The director of the Russian transport ministry’s Department of Maritime and River Transportation, Vitalii Klyuyev, spoke, on March 24, at the “LNG [liquefied natural gas] Bunkering Market as an Alternative” conference, in St. Petersburg. Klyuyev told participants that the world’s first LNG tanker specifically constructed for year-round Arctic operations, Sovcomflot’s $300 million Kristof de Marzheri, is scheduled to dock within days at the Kara Sea port of Sabetta, on the Yamal peninsula. Sabetta is the site of a massive LNG project owned by Novatek, Russia’s largest independent natural gas producer (Tks.ru, March 24).
After the Kristof de Marzheri completes its sea trials along the Northern Sea Route (NSR—the Arctic east¬–west maritime passage that hugs Russia’s northern coast), Sovcomflot intends to purchase additional tankers for transporting Novatek’s LNG exports. LNG tankers cost over three times more than a conventional oil tanker, and the Kristof de Marzheri’s Arctic modifications required still more investment. Thus, this vessel’s deployment is testament to the Russian government’s determination to develop its Arctic onshore and offshore hydrocarbon reserves, despite both the United States and the European Union imposing sanctions two years ago, many of which targeted specific technologies needed for this development.
Given their remoteness and harsh environmental conditions, transport by sea is an attractive option for most of Russia’s Arctic hydrocarbon deposits, particularly for LNG exports, which cannot be transported by pipeline. In 2011, the company Gazprom Neft initiated feasibility studies regarding the potential for exporting LNG from the Yamal-Nenets Autonomous Region by sea (Pravda, February 25, 2015). Once the studies proved that maritime LNG exports from Yamal were possible, Sovcomflot commissioned South Korean shipbuilder Daewoo Shipbuilding Marine Engineering (DSME), the fourth largest shipbuilder in the world, to construct the world’s first LNG tanker specifically designed to operate in the harsh Arctic conditions. DSME’s 172,600-cubic-meter Kristof de Marzheri, an Arc7 ice class vessel according to the Russian Maritime Register of Shipping (RMRS), will be able to navigate in ice fields of up to 6.8 feet (2.1 meters) thick (Korea.net, July 23, 2014). Related: Mysterious Outage In Libya Could Drive Oil Prices Higher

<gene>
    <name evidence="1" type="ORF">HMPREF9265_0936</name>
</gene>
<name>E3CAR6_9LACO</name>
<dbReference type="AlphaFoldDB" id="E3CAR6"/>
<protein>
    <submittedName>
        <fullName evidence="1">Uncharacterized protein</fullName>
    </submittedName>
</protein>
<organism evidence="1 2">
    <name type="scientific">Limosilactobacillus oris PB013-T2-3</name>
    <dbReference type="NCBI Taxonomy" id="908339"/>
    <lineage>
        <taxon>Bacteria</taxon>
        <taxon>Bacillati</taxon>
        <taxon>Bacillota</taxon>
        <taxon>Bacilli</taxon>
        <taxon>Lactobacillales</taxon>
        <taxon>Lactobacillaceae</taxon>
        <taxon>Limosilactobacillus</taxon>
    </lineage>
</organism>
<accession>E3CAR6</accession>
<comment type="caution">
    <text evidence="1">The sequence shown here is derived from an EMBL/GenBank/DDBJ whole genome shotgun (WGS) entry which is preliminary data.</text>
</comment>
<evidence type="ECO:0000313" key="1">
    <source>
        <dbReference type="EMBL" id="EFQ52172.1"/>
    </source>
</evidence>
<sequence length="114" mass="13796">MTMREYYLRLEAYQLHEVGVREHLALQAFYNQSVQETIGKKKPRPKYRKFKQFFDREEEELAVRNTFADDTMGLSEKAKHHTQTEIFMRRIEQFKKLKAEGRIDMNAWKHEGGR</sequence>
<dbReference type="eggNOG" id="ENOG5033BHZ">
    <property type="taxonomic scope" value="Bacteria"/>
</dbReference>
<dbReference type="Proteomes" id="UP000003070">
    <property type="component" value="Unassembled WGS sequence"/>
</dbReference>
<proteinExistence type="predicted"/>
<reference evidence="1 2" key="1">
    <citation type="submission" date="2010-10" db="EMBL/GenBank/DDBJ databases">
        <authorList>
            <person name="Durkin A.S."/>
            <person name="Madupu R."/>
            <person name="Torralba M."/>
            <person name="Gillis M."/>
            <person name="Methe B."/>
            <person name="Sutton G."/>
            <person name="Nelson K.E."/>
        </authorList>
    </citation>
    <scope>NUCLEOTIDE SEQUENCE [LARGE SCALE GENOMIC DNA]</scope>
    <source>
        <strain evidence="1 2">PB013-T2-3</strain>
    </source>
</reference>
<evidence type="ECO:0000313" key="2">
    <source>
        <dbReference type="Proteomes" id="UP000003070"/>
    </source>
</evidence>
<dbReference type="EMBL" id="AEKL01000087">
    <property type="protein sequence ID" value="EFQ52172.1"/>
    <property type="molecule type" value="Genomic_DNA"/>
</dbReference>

The Yamal developments underline the Russian government’s long-term efforts to develop its Arctic hydrocarbon reserves, which have been negatively impacted by both low global hydrocarbon prices and Western sanctions imposed after Moscow’s illegal annexation of Crimea in early 2014.
On September 12, 2014, the United States and the European Union imposed additional sanctions on Russia based on its continued aggression against Ukraine; these forbade EU and U.S. companies from helping Russia extract oil from Arctic, shale or offshore fields. The expanded U.S. sanctions were explicit: “Treasury has also imposed sanctions that prohibit the exportation of goods, services (not including financial services), or technology in support of exploration or production for Russian deepwater, Arctic offshore, or shale projects that have the potential to produce oil, to five Russian energy companies—Gazprom, Gazprom Neft, Lukoil, Surgutneftegas, and Rosneft—involved in these types of projects” (Treasury.gov, September 12, 2014).